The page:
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For most organizations, cyber security issues are ever-present. This can breed complacency, especially if you feel like your team is blocking and tackling problems at all the right spots. The cyber security landscape never stops evolving, and you must keep ahead of emerging trends such as these four issues.
Attacks Against Lesser Devices
Historically, most hostile actors have targeted servers and desktops. Mobile devices have also become part of the attack surface. However, the rise of IoT devices, networked and managed systems, and the cloud has made lesser and smaller targets more appealing.
For example, a company might have a networked lighting system for the sake of improved automation and energy efficiency. Oftentimes, these systems communicate wirelessly using conventions like Bluetooth or Wi-Fi. Hackers may target these systems for drive-by attacks because the components are often unpatched. Once they peel open the security on the small device, they can then piggyback into the network.
The social space has always been part of the cyber security environment. However, messaging and social apps continue to expand the attack surface significantly. Organizations often let workers bring their own devices to the job. Likewise, even if a company does issue devices for work purposes, users often install personal apps on them.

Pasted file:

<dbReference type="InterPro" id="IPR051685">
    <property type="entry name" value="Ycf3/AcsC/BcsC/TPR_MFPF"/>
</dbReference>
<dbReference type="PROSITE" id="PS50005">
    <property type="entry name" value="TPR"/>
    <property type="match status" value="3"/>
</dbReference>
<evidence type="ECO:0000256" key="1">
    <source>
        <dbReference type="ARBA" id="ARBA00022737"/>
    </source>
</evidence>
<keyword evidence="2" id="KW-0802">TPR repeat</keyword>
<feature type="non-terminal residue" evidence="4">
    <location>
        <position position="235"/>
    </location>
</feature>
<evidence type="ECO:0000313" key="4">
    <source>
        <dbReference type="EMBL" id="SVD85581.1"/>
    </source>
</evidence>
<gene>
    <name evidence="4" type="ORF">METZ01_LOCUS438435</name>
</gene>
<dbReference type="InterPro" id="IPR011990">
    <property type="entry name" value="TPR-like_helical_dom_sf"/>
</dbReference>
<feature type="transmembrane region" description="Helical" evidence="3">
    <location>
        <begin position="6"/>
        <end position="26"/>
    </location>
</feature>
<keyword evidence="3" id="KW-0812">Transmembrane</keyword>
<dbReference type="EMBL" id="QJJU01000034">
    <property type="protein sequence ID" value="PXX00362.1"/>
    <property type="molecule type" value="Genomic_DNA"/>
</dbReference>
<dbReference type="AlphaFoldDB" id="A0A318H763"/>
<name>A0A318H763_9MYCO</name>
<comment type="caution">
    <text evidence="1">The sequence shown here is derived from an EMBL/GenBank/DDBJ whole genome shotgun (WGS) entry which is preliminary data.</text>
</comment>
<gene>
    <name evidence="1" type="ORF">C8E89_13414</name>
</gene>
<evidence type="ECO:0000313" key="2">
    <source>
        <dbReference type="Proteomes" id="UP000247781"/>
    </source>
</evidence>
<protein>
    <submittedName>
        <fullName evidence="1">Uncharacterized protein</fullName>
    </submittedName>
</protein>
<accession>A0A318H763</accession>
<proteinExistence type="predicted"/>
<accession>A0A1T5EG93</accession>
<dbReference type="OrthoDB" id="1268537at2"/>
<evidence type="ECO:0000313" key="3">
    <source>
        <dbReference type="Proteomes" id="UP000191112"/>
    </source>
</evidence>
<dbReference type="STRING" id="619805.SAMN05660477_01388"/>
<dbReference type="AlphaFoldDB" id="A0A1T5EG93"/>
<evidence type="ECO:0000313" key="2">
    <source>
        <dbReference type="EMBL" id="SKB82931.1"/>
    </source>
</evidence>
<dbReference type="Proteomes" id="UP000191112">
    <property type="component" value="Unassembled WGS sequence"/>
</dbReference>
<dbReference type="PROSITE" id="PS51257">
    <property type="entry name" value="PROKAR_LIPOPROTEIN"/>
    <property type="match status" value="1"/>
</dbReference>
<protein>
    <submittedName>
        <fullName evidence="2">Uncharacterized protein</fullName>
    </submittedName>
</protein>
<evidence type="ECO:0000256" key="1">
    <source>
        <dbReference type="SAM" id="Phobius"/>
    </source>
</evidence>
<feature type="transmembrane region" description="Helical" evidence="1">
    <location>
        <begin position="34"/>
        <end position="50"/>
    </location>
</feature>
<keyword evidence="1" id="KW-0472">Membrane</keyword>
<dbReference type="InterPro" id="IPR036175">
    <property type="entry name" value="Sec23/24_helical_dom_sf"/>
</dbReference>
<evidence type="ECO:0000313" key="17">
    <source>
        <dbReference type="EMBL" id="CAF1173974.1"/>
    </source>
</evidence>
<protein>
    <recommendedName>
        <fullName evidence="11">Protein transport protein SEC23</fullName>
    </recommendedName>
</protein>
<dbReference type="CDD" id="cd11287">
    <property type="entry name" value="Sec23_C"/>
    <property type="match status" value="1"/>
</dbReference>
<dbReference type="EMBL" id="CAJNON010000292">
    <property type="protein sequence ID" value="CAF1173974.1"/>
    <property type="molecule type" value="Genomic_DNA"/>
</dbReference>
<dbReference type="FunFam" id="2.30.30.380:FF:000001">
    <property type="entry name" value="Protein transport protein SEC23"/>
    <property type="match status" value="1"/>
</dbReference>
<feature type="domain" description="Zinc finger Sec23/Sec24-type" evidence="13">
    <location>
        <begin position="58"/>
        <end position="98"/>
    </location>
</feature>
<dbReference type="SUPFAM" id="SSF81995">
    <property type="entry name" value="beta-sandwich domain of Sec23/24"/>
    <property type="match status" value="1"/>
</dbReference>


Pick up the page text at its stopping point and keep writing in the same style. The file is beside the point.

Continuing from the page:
In both cases, this overlap between personal and professional social media spaces creates opportunities for bad actors. Someone trying to penetrate a network might gather the contact list for a business and then send texts or private messages to all the firm's employees, for example. An unaware employee will then accidentally click a link in the text message that triggers a payload. Particularly if the employee is currently on the corporate network or accessing its cloud, this can give viruses, worms, and other malware tools an open attack lane.
Governments increasingly are imposing regulations on the privacy and use of users' data. This is great for the public, and companies should be glad to see the emphasis. However, it makes every breach more than a problem for the customer and the business. Now the company may face significant regulatory and compliance problems or even fines.
The difficulty of modern cyber security challenges has driven many firms to adopt multi-factor authentication systems. By requiring additional authentication, MFA reduces the odds a bad actor can steal one credential and do harm. However, it also leads to implementation and corporate cultural challenges. Organizations need to see MFA as a broad and long-running commitment to protecting their interests and those of their clients and customers.Share
17 February 2022